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A Unique Translation of My Parable into the Whistling Language of Canary Islands

October 1, 2014

My parable “Welcome to the Machine” (included below) has been translated into the unique whistling language Silbo Gomero .

Silbo Gomero or Gomeran whistle is a traditional language spoken by inhabitants of La Gomera in the Canary Islands to communicate across the deep ravines and narrow valleys. Gomeran whistle works by retaining approximately the articulation of ordinary speech. The language is a whistled form of a dialect of Spanish.

I believe this language is mainly used for short messages about daily issues, and so this might well be one of the very first translations of fictional stories into this language. It is my hope that this would be but the very first step, so that one day classic works of literature such as “War and Peace”, translated into the Gomeran whistle, would resound across the green and pleasant land of La Gomera island. 

You can listen to the translation here:

Javier Fuentes, who resides on Canary Islands and without whose kind help (as well as the help of “Cultural and Research Association on Canary Whistle” and the whistler  Guillermo Molina) none of this would have been possible, has posted an article about the translation of my story on his blog. You can also find there further info about and recordings of the Gomeran whistle. (The article is both in Spanish and English.)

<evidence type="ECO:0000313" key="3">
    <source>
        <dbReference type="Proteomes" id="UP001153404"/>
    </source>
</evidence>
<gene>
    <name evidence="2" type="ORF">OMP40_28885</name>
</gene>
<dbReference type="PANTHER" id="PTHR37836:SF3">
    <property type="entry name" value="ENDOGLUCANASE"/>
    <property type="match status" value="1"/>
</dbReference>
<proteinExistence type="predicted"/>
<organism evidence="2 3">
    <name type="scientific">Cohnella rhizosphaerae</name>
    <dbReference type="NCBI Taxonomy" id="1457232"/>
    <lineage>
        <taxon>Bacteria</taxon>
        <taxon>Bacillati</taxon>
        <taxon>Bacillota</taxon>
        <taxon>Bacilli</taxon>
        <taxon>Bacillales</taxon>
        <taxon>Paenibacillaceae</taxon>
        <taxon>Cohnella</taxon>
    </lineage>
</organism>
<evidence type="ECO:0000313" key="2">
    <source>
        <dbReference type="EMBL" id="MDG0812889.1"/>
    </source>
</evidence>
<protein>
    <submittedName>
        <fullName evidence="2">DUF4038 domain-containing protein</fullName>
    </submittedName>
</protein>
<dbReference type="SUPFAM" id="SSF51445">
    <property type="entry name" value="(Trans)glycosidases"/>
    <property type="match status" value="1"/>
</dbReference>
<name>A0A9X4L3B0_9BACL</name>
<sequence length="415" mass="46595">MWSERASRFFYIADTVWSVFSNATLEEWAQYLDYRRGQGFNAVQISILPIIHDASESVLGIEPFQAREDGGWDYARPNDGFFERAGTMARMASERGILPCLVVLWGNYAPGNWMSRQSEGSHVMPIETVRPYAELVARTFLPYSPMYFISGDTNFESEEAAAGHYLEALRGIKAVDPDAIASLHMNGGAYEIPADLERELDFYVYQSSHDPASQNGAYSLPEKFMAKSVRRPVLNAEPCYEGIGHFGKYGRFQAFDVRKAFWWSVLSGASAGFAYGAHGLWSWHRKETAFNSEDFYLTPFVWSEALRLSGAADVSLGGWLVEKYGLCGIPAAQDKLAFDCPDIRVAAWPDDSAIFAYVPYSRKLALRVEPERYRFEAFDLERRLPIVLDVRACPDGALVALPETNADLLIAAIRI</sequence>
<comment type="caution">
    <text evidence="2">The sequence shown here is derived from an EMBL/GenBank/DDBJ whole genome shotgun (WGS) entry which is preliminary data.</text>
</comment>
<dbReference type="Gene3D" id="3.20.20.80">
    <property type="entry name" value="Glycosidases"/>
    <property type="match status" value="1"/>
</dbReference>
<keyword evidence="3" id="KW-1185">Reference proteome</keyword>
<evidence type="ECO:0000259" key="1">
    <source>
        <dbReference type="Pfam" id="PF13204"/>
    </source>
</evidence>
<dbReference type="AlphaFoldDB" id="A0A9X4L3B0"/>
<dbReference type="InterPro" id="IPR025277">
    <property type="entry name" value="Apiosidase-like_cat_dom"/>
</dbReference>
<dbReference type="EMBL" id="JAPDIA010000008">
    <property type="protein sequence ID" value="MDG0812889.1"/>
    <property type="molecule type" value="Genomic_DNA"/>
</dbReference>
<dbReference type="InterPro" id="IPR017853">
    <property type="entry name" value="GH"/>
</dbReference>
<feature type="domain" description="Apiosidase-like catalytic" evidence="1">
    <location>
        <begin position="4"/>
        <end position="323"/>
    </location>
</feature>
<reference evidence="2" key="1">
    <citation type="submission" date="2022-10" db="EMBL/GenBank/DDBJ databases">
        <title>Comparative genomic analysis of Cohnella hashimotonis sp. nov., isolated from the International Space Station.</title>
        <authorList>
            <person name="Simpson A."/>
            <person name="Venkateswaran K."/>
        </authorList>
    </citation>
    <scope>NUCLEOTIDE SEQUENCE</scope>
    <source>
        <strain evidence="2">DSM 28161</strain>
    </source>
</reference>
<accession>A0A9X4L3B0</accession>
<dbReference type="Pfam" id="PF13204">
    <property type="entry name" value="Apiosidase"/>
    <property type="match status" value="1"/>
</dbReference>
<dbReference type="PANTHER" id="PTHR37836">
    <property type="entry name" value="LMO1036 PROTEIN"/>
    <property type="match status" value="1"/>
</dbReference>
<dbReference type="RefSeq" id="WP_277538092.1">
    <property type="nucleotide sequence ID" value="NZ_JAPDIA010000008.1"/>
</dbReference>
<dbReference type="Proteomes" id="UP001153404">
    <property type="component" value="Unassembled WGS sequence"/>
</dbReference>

Welcome to the Machine

A young man, in the full flower of his youth, comes across very lengthy, complicated and intricate instructions on how to construct an apparatus of some kind. He becomes intrigued and then obsessed by these instructions and devotes all of his hours to the building of this machine, of whose function and purpose he is completely ignorant and wants desperately to find out.

Years go by, as he painstakingly follows each step of the seemingly endless instructions, but he is not concerned at all by the passing of time, so dedicated is he to his task. And in any case, he is convinced that once the machine is completed, all of the work and the time he had spent on it will be retrospectively justified and his actions will gain the meaning that they presently lack.

And so, decades after beginning the construction, the last component is ready to be put into its place. All that is needed to do is to fasten it with the last bolt and the apparatus will be complete. As he is doing so, he realises he has become an old man and that he is now living out the final moments of his life. As his vision grows dim, he sees for the very first time that the apparatus he has spent all of his life building is a coffin and that nothing remains for him to do but to place himself in it for all eternity.


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  1. I love the ending.

    • thank you for taking a look at it Pam. Did the ending come to you as a surprise? Pity you are not able to listen to the whistled version of this story! btw, do you have any thoughts about what this parable means? I am still trying to decipher its meaning myself!

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